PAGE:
Bitnami's Cabin Mobile Kubernetes Dashboard Goes Open Source

by Sean Michael Kerner

Run a full Kubernetes cluster from the palm of your hand with the newly open-sourced Cabin.

Bitnami announced this week it is open sourcing the first mobile app for managing Kubernetes, with the public release of Cabin.

Bitnami originally acquired the Cabin technology through the acquisition of privately-held Kubernetes startup Skippbox Ltd in March of this year.

"We are pleased to make Cabin open source, and we look forward to working with the community of contributors around the project and the growth Kubernetes Cabinthat an open development environment will bring," Sebastien Goasguen, founder of Skippbox and now Senior Director Cloud Technologies at Bitnami, said in a statement.

"With Bitnami leading the development of monocular and other Kubernetes projects, it became clear that we needed to open source Cabin to let the community add more functionality and provide a unifying experience to launching applications on Kubernetes," Goasguen continued.

Kubernetes is an open source container orchestration and management system originally developed by Google and now developed as a multi-stakeholder effort at the Linux Foundation's Cloud Native Computing Foundation (CNCF). Kubernetes is typically deployed on cloud infrastructure and can be managed via a remote command-line interface, or from a browser dashboard.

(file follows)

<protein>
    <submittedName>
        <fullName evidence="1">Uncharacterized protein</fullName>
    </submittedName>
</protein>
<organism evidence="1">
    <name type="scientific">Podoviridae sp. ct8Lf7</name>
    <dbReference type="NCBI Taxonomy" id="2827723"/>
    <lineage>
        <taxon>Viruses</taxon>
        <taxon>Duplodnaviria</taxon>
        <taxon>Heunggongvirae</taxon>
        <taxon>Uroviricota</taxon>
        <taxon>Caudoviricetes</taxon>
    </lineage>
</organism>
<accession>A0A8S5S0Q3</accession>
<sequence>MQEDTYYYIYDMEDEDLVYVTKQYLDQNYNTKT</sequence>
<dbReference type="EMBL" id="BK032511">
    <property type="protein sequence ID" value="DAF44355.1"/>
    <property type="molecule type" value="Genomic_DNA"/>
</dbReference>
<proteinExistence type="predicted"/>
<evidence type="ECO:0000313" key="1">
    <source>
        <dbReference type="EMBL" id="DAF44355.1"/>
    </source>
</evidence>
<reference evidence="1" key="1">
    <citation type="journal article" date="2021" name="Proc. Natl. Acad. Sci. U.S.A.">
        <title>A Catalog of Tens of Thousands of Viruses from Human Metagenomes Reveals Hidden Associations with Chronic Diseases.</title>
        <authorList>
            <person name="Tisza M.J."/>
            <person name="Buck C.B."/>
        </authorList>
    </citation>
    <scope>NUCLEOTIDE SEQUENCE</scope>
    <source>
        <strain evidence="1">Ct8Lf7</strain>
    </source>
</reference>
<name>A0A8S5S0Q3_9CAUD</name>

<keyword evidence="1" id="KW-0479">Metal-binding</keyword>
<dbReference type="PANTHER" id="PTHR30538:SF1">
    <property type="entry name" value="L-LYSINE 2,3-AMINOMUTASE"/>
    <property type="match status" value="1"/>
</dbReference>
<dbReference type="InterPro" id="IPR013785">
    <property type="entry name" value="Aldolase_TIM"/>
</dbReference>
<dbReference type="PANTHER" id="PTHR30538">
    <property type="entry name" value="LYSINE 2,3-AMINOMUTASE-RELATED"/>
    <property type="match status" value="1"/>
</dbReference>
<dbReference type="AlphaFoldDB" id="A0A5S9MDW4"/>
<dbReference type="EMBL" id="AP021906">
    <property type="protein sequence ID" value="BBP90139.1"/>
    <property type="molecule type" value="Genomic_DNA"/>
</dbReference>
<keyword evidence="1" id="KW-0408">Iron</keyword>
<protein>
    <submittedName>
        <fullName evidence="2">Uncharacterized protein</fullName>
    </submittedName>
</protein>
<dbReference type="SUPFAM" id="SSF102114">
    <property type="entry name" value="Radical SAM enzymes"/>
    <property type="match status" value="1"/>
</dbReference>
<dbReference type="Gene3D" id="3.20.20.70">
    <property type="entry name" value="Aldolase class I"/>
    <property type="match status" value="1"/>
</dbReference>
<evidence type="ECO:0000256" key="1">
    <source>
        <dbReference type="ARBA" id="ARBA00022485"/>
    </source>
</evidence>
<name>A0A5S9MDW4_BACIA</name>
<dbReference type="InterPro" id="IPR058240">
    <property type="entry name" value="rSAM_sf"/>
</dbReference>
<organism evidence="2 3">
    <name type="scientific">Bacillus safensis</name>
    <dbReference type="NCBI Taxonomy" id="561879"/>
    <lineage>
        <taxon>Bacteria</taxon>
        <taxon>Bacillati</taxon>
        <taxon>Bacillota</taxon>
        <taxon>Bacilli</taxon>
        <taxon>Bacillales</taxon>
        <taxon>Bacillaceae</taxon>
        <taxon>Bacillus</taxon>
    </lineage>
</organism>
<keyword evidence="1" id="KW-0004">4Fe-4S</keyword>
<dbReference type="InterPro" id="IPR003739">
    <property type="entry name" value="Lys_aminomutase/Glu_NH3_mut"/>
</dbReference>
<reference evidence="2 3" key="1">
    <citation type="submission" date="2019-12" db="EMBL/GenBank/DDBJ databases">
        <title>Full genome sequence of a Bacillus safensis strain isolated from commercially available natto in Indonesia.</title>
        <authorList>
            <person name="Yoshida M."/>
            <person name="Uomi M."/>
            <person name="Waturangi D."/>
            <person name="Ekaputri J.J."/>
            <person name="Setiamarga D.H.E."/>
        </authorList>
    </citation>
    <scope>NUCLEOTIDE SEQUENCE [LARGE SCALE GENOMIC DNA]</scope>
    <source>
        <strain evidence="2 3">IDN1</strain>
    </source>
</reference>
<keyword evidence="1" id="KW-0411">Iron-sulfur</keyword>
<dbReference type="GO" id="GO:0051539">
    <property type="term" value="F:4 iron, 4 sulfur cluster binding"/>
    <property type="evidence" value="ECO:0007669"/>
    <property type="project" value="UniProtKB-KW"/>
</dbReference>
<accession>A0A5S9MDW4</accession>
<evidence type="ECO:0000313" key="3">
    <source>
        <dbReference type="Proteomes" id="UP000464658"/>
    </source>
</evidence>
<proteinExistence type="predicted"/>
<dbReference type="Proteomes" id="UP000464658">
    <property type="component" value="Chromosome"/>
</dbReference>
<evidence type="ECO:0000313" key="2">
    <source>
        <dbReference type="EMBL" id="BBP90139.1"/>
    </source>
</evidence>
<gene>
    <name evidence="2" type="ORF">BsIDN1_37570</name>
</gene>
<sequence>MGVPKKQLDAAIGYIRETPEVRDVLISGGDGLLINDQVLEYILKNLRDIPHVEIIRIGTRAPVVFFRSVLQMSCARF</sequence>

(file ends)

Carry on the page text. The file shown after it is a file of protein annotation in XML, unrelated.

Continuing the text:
What Customers Get with Cabin

With Cabin, users get a mobile-optimized dashboard for managing Kubernetes. There are both iOS and Android versions currently available for Cabin.

"Cabin allows you to quickly manage your Kubernetes applications with easy scaling of deployments, the ability to execute commands in containers, access logs and even add or delete labels," the Apple AppStore release of Cabin states. "Wherever you are, Cabin gives you quick access to your Kubernetes clusters with intuitive actions that will remind you of kubectl."

Skippbox also developed a serverless Function-as-a-Service framework for Kubernetes called kubeless, which was already available under an open source license.

Sean Michael Kerner is a senior editor at ServerWatch and InternetNews.com. Follow him on Twitter @TechJournalist.

This article was originally published on Wednesday Aug 2nd 2017
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